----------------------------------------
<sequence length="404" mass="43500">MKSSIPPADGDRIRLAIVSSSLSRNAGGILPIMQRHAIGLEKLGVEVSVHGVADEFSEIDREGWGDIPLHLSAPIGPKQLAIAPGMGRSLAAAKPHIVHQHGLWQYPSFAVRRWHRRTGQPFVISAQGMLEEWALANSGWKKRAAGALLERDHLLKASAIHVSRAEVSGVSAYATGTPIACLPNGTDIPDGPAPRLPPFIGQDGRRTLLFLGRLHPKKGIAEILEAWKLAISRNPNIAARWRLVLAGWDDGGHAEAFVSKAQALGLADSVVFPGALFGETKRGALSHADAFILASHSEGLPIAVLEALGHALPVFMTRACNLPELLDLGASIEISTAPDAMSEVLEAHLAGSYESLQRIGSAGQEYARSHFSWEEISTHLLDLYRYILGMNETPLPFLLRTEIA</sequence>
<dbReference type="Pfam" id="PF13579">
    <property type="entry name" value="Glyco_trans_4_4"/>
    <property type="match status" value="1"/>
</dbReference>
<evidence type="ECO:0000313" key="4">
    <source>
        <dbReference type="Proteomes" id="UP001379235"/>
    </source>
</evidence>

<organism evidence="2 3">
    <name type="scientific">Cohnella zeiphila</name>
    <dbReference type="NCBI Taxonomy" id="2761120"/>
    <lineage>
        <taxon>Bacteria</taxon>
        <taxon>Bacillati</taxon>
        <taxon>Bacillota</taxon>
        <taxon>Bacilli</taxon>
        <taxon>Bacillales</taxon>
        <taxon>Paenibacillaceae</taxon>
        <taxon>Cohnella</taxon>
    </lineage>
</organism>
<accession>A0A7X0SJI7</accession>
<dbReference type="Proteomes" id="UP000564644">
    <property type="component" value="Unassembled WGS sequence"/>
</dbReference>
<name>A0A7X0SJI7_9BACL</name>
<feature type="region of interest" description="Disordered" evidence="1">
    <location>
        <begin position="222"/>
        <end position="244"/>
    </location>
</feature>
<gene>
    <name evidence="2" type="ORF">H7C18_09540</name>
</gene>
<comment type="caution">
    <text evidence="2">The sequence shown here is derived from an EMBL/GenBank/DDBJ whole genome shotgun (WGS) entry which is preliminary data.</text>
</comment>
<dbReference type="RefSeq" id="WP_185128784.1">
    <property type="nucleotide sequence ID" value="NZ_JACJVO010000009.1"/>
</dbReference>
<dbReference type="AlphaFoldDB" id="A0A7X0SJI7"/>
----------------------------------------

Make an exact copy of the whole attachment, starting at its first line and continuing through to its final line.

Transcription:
<sequence length="404" mass="43500">MKSSIPPADGDRIRLAIVSSSLSRNAGGILPIMQRHAIGLEKLGVEVSVHGVADEFSEIDREGWGDIPLHLSAPIGPKQLAIAPGMGRSLAAAKPHIVHQHGLWQYPSFAVRRWHRRTGQPFVISAQGMLEEWALANSGWKKRAAGALLERDHLLKASAIHVSRAEVSGVSAYATGTPIACLPNGTDIPDGPAPRLPPFIGQDGRRTLLFLGRLHPKKGIAEILEAWKLAISRNPNIAARWRLVLAGWDDGGHAEAFVSKAQALGLADSVVFPGALFGETKRGALSHADAFILASHSEGLPIAVLEALGHALPVFMTRACNLPELLDLGASIEISTAPDAMSEVLEAHLAGSYESLQRIGSAGQEYARSHFSWEEISTHLLDLYRYILGMNETPLPFLLRTEIA</sequence>
<dbReference type="Pfam" id="PF13579">
    <property type="entry name" value="Glyco_trans_4_4"/>
    <property type="match status" value="1"/>
</dbReference>
<evidence type="ECO:0000313" key="4">
    <source>
        <dbReference type="Proteomes" id="UP001379235"/>
    </source>
</evidence>

<organism evidence="2 3">
    <name type="scientific">Cohnella zeiphila</name>
    <dbReference type="NCBI Taxonomy" id="2761120"/>
    <lineage>
        <taxon>Bacteria</taxon>
        <taxon>Bacillati</taxon>
        <taxon>Bacillota</taxon>
        <taxon>Bacilli</taxon>
        <taxon>Bacillales</taxon>
        <taxon>Paenibacillaceae</taxon>
        <taxon>Cohnella</taxon>
    </lineage>
</organism>
<accession>A0A7X0SJI7</accession>
<dbReference type="Proteomes" id="UP000564644">
    <property type="component" value="Unassembled WGS sequence"/>
</dbReference>
<name>A0A7X0SJI7_9BACL</name>
<feature type="region of interest" description="Disordered" evidence="1">
    <location>
        <begin position="222"/>
        <end position="244"/>
    </location>
</feature>
<gene>
    <name evidence="2" type="ORF">H7C18_09540</name>
</gene>
<comment type="caution">
    <text evidence="2">The sequence shown here is derived from an EMBL/GenBank/DDBJ whole genome shotgun (WGS) entry which is preliminary data.</text>
</comment>
<dbReference type="RefSeq" id="WP_185128784.1">
    <property type="nucleotide sequence ID" value="NZ_JACJVO010000009.1"/>
</dbReference>
<dbReference type="AlphaFoldDB" id="A0A7X0SJI7"/>